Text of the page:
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PLoS Biology Issue Image | Vol. 22(1) February 2024

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Recording animal-view videos of the natural world using a novel camera system and software package

Plants, animals, and fungi display a rich tapestry of colors. Animals, in particular, use colors in dynamic displays performed in spatially complex environments. Although current approaches for studying colors are objective and repeatable, they miss the temporal variation of color signals entirely. Vasas et al. introduce hardware and software that provide ecologists and filmmakers the ability to accurately record animal-perceived colors in motion. Specifically, their Python codes transform photos or videos into perceivable units (quantum catches) for animals of known photoreceptor sensitivity. The camera system and the associated software package will allow ecologists to investigate how animals use colors in dynamic behavioral displays, the ways natural illumination alters perceived colors, and other questions that remained unaddressed until now due to a lack of suitable tools. Finally, it provides scientists and filmmakers with a new, empirically grounded approach for depicting the perceptual worlds of nonhuman animals. The image shows an orange-barred sulphur (Phoebis philea) as seen by a bird; the striking colors are ‘false colors,’ as this species appears yellow to human eyes. In this case, the software outputted photoreceptor catch for each of a bird’s four separate photoreceptors and then subsequently transformed a video of this butterfly into a visualizable color scheme. The phantom images behind the main one are stylized to represent motion captured by this system.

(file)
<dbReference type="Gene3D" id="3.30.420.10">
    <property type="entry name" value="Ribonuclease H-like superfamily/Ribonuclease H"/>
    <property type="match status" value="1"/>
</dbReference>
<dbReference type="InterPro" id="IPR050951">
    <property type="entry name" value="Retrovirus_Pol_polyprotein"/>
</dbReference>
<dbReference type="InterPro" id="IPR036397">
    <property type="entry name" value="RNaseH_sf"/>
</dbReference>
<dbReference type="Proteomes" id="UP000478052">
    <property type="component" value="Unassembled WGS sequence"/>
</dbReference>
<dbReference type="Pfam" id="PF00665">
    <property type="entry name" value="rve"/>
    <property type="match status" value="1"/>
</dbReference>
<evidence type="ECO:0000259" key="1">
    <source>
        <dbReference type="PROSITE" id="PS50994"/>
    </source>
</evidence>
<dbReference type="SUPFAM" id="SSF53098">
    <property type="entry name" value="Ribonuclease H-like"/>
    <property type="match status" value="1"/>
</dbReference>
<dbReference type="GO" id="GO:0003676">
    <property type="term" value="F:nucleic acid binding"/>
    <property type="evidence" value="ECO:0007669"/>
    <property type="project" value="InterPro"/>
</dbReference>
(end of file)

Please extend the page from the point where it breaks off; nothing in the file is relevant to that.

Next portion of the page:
Image Credit: Daniel Hanley

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Recording animal-view videos of the natural world using a novel camera system and software package

Plants, animals, and fungi display a rich tapestry of colors. Animals, in particular, use colors in dynamic displays performed in spatially complex environments. Although current approaches for studying colors are objective and repeatable, they miss the temporal variation of color signals entirely. Vasas et al. introduce hardware and software that provide ecologists and filmmakers the ability to accurately record animal-perceived colors in motion. Specifically, their Python codes transform photos or videos into perceivable units (quantum catches) for animals of known photoreceptor sensitivity. The camera system and the associated software package will allow ecologists to investigate how animals use colors in dynamic behavioral displays, the ways natural illumination alters perceived colors, and other questions that remained unaddressed until now due to a lack of suitable tools. Finally, it provides scientists and filmmakers with a new, empirically grounded approach for depicting the perceptual worlds of nonhuman animals. The image shows an orange-barred sulphur (Phoebis philea) as seen by a bird; the striking colors are ‘false colors,’ as this species appears yellow to human eyes. In this case, the software outputted photoreceptor catch for each of a bird’s four separate photoreceptors and then subsequently transformed a video of this butterfly into a visualizable color scheme. The phantom images behind the main one are stylized to represent motion captured by this system.

Image Credit: Daniel Hanley

https://doi.org/10.1371/image.pbio.v22.i01.g001